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COMEDY : Women of Wit : Ethnic comedians take the stage Monday nights for 'Funny Ladies of Color' at an Encino club.

February 12, 1993|JULIO MORAN | TIMES STAFF WRITER

What do you get when you combine four African-Americans, two Latinas, a black Puerto Rican, a Chicana Jew, an Armenian, a Filipina and a South Korean?

About 90 minutes of comedy from some very funny women in a show called "Funny Ladies of Color."

The show, Monday nights at the L. A. Cabaret Comedy Club in Encino, was conceived by comedians Lydia Nicole and Cha Cha Sandoval-Epstein out of frustration at being unable to get regular work at comedy clubs because they are ethnic women.

"I'm still having to audition, and I'm still being told my material is too ethnic," said Nicole, who is half black, half Puerto Rican and was featured in the movie "Stand and Deliver."

Their desire to work is such that they all perform for free.

"We're artists; we want to work and this man gave us a room in which to work," Nicole said.

The man is club owner Ray Bishop, who said he has been pleased with the early response to the show.

"People like it," Bishop said. "People are looking for something different in comedy, and this is something different."

The show began Jan. 4 in the club's smaller, 50-seat room, but after nearly filling the place during the first two weeks, it was moved to the club's larger, 200-seat room.

There is no admission fee, but there is a two-drink minimum, with the cheapest drink, including nonalcoholic drinks, costing $4.

Nicole said a usual lineup consists of between 10 and 12 comics, each performing for about seven minutes. She said she has a roster of more than 20 women comics who alternate weekly.

On a recent Monday, the room was about three-quarters full, but the comedians were fully charged.

Each comic has her own distinctive brand of humor, although many talk about their particular ethnic background and about such subjects as petite blondes in tight short skirts, sex, men and working out.

Karen Haber, who is Jewish, focuses her routine on sex and men:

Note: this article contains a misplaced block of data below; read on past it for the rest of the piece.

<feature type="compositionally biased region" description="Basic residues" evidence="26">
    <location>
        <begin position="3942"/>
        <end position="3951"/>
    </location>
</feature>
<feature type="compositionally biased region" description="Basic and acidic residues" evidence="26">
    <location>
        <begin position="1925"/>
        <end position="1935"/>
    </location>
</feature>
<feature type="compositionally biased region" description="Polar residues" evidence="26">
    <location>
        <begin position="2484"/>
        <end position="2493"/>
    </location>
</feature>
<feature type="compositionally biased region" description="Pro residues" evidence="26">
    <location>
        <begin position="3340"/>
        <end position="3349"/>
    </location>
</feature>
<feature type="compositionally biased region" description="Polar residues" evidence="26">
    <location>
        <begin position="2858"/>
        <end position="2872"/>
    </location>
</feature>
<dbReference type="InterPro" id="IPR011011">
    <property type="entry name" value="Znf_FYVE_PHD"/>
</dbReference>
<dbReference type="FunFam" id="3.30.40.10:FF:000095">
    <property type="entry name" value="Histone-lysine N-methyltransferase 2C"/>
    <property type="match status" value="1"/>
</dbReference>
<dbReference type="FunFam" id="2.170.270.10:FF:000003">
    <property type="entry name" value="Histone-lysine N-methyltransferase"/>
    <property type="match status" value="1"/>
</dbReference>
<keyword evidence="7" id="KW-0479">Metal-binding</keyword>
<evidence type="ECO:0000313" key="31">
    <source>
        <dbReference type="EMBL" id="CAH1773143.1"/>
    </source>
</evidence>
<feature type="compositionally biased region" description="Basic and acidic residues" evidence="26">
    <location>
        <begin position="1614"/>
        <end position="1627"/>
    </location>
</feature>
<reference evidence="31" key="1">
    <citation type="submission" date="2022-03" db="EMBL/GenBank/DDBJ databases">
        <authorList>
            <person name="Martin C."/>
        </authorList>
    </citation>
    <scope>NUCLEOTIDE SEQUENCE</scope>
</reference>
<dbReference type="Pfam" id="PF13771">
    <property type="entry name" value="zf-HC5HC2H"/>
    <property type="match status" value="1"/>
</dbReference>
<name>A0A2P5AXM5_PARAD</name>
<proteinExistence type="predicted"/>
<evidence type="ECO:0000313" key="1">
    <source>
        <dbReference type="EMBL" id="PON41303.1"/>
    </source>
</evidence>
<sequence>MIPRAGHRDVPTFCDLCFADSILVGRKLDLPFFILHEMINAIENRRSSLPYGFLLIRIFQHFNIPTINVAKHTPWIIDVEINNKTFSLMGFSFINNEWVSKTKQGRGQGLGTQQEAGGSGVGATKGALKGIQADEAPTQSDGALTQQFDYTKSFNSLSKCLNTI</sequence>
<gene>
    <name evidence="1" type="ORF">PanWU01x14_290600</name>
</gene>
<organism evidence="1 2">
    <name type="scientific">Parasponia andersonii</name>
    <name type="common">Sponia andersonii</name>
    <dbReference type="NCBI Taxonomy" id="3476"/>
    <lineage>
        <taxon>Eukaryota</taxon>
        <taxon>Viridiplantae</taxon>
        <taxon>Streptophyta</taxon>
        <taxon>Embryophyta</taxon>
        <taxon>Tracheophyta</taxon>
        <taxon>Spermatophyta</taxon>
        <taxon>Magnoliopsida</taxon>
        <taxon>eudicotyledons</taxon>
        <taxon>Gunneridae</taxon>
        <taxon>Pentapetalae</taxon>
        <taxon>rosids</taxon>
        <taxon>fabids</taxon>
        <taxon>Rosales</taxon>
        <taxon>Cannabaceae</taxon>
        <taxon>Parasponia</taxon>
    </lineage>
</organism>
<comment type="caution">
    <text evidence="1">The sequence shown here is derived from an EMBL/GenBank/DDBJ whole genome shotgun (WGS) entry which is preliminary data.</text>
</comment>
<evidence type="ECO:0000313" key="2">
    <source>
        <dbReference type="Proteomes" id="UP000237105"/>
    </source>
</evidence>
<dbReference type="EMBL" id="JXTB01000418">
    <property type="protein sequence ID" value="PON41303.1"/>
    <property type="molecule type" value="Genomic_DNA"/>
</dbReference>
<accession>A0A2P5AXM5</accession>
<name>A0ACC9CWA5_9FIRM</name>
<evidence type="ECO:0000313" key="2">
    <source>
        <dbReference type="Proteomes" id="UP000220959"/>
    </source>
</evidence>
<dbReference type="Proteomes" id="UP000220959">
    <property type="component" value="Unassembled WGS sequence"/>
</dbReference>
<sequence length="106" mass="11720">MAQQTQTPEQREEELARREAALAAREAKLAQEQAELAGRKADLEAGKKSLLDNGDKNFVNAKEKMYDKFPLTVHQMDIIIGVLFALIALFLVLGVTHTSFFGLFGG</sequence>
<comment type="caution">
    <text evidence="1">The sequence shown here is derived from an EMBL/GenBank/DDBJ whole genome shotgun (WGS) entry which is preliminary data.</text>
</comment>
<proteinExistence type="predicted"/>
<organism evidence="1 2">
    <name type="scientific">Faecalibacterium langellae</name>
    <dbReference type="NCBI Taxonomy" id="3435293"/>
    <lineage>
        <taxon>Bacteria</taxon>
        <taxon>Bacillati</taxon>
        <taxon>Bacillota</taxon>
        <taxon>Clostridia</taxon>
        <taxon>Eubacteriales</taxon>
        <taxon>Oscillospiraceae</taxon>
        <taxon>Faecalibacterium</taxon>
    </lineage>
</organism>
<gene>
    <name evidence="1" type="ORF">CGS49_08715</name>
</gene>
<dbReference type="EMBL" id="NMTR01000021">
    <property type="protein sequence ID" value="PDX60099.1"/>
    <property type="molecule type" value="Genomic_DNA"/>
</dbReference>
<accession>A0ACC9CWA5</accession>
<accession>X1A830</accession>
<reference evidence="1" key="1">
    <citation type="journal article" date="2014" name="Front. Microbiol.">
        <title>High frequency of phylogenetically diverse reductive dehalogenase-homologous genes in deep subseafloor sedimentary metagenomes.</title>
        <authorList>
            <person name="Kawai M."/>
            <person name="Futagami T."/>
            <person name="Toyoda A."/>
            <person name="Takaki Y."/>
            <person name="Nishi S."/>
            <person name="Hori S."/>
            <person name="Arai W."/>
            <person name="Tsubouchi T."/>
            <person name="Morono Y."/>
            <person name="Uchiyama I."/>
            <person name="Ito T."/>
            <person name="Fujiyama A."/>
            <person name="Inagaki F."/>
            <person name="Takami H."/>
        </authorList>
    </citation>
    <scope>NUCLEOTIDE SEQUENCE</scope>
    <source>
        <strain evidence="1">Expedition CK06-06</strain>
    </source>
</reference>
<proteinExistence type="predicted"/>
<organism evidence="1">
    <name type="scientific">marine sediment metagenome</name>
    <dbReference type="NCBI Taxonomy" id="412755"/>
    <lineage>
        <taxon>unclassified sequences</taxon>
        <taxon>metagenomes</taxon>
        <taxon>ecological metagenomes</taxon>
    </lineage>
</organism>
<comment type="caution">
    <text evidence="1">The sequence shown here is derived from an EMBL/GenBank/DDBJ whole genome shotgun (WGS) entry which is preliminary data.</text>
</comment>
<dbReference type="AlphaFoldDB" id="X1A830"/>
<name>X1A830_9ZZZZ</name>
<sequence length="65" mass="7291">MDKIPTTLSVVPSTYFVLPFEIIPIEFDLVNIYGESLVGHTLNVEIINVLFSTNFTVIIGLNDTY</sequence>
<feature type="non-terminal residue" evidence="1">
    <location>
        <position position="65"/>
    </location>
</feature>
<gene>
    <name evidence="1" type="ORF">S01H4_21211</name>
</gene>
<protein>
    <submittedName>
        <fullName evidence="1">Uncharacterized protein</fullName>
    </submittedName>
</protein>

"I would like to open a whorehouse for women so we can get it the way we really want it. We pay our money and guys pretend they really like talking to us and care about our lives.

"And then they have to hold us and say, 'You're so thin.' Even if they've never seen us before, they have to say, 'Have you lost weight?' And right before the ultimate moment, they have to shout, 'I can't believe how great your shoes match your dress.' "

Dyana Ortelli, a Latina who has starred in television series and was in the movie "American Me," quips about the difficulty in getting roles that are not stereotypical.

"When I first came to Hollywood to be an actress, my name was Rosita Gomez, but I got tired of playing Mexican maids and prostitutes. So I changed my name to Dyana Ortelli. Now I play Italian maids and prostitutes. But it's much better because now I don't have to clean my own dressing room."

Perhaps the most distinctive comedian is Alexis Rhee, who is South Korean and performs with a violin reminiscent of Jack Benny. She plays a few notes on the violin and then out come the one-liners:

"Why do hummingbirds hum? Because they don't have a voice."

She played a few notes of Madonna's song, "Like a Virgin," stopped and deadpanned, "You know, Madonna and I have something in common. Neither one of us is . . . Chinese."

Sandoval-Epstein, the co-producer of the show, jokes about her mixed parentage. Her father is Jewish and her mother Latina.

"I'm proud of being a Jewchana," she said. "That means my jewelry is fake, but my orgasms are real."

Carlease, an African-American who uses only her first name, joked about her frustrations shopping along Ventura Boulevard: "It's so hard to find good black hair products in Encino."

Laurie Kaye, who is Armenian, joked about her child: "This child does not look like me. I think my husband was cheating on me."

The show has created a camaraderie among the women that is evident by the screams and hollers from those waiting to get on while another is on stage.

Still, some of the obstacles they face were evident at a recent show when the male emcee, in introducing Christy L. Medrano, who is Filipina, said: "I can't believe she does comedy as pretty as she is." That was greeted with a chorus of boos by the other female comics and some women in the audience.

The women say they expect the show to become popular enough that they can expand to other venues. They are already scheduled to perform at a West Hollywood club called Sweet Art Cafe on March 16 and 23.

"We are good. Bottom line, we are good," Sandoval-Epstein said.

Where and When What: "Funny Ladies of Color." Location: L. A. Cabaret Comedy Club, 17271 Ventura Blvd., Encino. Hours: 7:30 p.m. Mondays. Price: No admission fee, but there is a two-drink minimum. Call: (818) 501-3737.

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